New Study Finds FDA’s Inspection Pause May Have Compromised Drug Quality While Agency Says It's Ramping Back Up
The FDA's pausing its onsite inspections may have had negative consequences for drug quality, according to an analysis in Health Affairs. The agency said more inspections are coming.
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A recent analysis published in Health Affairs suggests that the FDA’s decision to halt on-site inspections during the COVID-19 pandemic temporarily may have resulted in negative consequences for drug quality.
The study, led by Emily Cuddy, an assistant professor of economics at Duke University, examined the number of drug quality inspections conducted by the FDA Office of Regulatory Affairs (ORA) from 2012 to 2022. It analyzed inspection outcomes in five regions, including China, Europe, India, Latin America, and other foreign nations, to determine if firms required improvements in their quality standards (classified as Official Action Indicated (OAI)).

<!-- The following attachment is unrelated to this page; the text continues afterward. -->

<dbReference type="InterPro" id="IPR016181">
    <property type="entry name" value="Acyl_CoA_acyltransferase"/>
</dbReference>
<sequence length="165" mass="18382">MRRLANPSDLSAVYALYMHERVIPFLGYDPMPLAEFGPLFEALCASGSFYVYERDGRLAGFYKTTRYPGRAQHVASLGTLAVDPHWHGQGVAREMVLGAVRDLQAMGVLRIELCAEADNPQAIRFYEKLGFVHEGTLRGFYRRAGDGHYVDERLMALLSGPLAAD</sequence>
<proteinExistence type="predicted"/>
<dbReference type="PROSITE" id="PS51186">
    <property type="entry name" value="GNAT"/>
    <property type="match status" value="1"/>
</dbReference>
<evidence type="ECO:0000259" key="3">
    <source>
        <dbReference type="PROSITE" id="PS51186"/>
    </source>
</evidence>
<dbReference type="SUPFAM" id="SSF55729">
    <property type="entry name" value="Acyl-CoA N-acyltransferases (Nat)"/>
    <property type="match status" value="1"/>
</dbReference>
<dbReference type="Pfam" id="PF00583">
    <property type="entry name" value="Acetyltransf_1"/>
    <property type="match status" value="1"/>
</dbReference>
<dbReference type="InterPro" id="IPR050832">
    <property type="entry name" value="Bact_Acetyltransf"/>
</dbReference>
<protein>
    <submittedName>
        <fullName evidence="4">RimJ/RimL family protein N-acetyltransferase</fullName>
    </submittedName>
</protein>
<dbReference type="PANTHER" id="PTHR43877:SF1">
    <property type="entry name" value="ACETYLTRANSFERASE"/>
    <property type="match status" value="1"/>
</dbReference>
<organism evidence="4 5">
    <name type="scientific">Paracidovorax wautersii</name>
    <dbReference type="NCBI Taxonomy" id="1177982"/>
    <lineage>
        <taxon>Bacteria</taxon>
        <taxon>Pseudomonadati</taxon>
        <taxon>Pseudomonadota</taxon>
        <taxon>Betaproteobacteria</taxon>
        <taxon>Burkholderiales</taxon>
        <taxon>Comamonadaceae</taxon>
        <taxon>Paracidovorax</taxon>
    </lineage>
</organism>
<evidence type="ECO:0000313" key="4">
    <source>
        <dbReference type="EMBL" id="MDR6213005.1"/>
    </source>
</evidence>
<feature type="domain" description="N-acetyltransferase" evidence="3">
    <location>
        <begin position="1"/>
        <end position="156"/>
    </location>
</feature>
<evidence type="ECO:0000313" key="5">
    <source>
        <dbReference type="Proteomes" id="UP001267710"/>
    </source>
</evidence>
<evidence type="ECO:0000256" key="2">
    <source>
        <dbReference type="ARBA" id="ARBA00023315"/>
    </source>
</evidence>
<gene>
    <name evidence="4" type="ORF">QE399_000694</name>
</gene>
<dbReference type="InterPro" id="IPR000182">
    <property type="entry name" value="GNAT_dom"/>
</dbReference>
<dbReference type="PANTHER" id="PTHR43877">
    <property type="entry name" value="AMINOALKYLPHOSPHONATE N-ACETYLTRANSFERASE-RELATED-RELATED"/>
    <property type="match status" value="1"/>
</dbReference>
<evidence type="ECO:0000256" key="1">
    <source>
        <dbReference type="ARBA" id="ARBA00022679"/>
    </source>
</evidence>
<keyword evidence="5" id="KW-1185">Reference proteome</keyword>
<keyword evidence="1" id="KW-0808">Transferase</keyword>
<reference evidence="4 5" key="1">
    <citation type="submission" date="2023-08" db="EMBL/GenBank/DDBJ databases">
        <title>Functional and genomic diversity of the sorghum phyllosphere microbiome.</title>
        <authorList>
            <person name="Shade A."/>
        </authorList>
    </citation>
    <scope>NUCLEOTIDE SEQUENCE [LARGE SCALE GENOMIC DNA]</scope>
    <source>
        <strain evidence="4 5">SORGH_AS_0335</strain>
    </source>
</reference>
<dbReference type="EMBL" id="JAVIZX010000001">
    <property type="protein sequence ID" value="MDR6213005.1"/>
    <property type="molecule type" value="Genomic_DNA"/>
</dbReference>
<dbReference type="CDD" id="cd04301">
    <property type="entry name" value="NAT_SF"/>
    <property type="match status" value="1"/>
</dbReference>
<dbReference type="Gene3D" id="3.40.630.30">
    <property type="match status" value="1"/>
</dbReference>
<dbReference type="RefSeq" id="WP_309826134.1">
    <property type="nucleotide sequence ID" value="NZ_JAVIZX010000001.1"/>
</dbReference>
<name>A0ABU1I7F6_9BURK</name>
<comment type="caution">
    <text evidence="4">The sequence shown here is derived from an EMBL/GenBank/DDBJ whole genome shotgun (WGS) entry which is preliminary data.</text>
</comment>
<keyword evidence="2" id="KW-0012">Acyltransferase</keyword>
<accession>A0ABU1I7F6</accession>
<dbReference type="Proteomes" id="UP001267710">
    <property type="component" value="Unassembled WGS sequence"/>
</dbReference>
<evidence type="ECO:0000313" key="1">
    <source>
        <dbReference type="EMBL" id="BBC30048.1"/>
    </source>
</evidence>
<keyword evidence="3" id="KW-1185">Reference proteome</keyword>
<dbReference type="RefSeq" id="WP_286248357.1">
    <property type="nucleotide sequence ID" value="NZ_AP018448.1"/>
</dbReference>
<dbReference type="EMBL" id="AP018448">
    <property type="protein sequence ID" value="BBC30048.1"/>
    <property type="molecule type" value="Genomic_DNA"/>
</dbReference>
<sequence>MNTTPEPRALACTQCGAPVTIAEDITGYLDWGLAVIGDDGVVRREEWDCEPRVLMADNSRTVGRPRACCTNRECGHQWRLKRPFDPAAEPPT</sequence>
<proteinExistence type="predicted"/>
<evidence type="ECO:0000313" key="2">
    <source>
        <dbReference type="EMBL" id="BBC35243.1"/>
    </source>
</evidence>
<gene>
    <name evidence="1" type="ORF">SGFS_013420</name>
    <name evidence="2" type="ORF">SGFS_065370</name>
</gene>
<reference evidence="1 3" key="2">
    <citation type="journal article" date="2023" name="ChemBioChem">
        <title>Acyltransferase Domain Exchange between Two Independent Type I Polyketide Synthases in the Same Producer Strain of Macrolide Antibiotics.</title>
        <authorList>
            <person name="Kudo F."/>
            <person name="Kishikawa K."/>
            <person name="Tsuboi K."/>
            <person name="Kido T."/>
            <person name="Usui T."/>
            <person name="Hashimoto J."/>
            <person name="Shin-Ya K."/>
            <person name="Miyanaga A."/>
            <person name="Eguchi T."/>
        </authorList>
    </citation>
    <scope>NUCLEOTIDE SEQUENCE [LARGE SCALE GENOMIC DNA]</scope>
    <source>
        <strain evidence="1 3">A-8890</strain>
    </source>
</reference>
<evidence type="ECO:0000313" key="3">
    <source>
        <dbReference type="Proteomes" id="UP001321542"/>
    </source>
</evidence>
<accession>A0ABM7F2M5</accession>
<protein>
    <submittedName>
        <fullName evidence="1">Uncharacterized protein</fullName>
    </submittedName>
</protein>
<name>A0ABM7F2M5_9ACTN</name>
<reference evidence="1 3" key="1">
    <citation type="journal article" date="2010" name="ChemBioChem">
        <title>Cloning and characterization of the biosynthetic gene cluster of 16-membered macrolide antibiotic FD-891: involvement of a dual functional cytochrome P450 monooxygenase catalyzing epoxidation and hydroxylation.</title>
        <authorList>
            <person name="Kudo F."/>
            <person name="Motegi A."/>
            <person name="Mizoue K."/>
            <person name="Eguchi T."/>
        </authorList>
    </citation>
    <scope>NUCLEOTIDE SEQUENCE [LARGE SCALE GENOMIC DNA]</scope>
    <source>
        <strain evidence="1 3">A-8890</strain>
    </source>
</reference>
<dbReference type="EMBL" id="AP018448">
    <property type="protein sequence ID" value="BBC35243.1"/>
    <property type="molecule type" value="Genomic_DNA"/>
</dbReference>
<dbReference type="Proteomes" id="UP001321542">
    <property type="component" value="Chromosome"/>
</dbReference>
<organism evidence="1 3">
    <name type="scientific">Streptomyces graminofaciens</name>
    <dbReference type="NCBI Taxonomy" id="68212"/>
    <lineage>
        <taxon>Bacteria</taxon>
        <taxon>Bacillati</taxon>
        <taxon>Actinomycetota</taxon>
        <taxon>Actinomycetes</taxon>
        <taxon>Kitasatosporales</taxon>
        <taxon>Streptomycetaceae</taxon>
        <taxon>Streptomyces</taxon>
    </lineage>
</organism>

Recent decline in inspections
The researchers found a 79% decrease in foreign inspections and a 35% decline in domestic inspections in 2022 compared with 2019. Yet during this time, the share of inspections resulting in an OAI dramatically increased, from 14% of domestic inspections and 9% of foreign inspections in 2019 to a doubling of both numbers in 2021.
Cuddy and colleagues wrote:
“Deferring inspections for operational establishments may have consequences. Increases in time elapsed since the last inspection are associated with decreases in regulatory adherence. As these inspections play a crucial role in upholding manufacturing standards, the delay could have exposed US consumers to lower-quality products.”
Change in inspection criteria during the pandemic